This is an actual bread for sale at my local grocer

This is an actual bread for sale at my local grocer. For those who cannot read it, it says “Watching calories? Healthy Life Dieter’s Dream Come True.” This is the actual label on the bag of bread. When looking for my typical whole grain bread, this bag stuck out to me. I feel like it is guilting shoppers into feeling bad about their own bread choice and to buy their “Dieter’s Dream” bread. When, in reality, diets are not lifestyles. One cannot live their entire lives on a diet.

This just made me sad
This just made me sad. Where have we gotten in our culture that we cannot send our kids to school with an apple and a bag of pretzels in their lunchbox? In essence  it is teaching them that everything should be processed…even apples. My family protests each time I ask to purchase organic fruits and vegs over the store brands…but I promise they taste a million times better and are so much better for your body.

L'oreal's newest campaign

L’oreal’s newest campaign because, Heaven forbid, we show our age or any other signs that we may, indeed, be human. Why are we so concerned about what age we appear to be? For the record, I am 25 and, when people ask my age, I tell them. What do I have to be afraid of?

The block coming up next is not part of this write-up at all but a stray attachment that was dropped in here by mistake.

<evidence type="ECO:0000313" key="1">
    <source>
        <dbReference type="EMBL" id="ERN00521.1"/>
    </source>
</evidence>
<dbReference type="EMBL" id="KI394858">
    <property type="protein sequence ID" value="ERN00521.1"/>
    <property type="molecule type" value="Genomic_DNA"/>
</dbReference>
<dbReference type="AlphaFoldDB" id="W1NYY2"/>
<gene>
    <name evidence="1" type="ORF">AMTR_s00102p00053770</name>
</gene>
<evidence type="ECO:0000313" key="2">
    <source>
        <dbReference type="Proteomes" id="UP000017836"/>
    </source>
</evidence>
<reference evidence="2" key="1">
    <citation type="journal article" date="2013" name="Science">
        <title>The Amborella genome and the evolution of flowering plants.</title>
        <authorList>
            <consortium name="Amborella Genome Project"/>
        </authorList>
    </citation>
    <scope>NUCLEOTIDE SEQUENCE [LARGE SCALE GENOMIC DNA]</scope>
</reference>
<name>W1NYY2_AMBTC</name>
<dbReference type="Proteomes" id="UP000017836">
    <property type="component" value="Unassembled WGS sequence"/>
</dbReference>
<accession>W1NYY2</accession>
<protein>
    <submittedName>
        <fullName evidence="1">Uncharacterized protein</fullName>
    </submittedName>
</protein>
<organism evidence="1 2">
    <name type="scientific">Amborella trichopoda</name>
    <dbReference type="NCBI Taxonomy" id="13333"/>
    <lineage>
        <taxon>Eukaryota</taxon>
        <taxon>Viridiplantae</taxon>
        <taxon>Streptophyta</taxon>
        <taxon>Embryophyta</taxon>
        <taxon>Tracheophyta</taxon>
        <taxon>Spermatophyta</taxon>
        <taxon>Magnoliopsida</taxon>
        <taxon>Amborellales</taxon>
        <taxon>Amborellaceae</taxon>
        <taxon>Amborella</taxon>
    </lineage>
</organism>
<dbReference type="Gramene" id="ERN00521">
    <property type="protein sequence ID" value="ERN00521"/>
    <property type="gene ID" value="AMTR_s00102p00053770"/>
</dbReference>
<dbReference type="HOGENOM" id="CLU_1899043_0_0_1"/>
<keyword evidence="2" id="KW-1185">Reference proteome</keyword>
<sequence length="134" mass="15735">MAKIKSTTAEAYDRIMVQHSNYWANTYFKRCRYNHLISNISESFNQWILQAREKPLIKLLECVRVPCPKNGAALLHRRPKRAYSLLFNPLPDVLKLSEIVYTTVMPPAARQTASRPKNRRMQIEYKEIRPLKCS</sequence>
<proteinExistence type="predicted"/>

this is real

This is a real cookbook I found at the store. Seriously? There should be no guilt in food. You should eat what you like, eat what is good for you and, above all, enjoy what you eat. Food should not have negative connotations associated with it. It is when we attach negative associations to food, we fall into the trap of becoming obsessed with food. I feel the same way about calling things, “sinful”, “skinny”, “diet”, etc. Why can’t we just call it what it is…food? Why should we be told to feel guilty about eating? Eating is necessary to the sustaining of life, why is that bad?

not from the store

This is not from the store. This is in my life right now…despite my protests to the contrary (fyi, it is not for me). Look at all the shit rules, weight watchers puts on food. And you can put it all in the convenient pink/black polka dot carrying case for ease of transport. I have my own thoughts on WW, but here is a really good opinion from a blog I read  (click on the word “blog” to read the article) that I really agree with.

gift

This came in P&G’s holiday care package this season (which is why I photographed it nestled under the tree). What kind of crap gift is this? It is like “Here, we know you’re fat…obsessively track your calories in this easily portable book of misinformation.”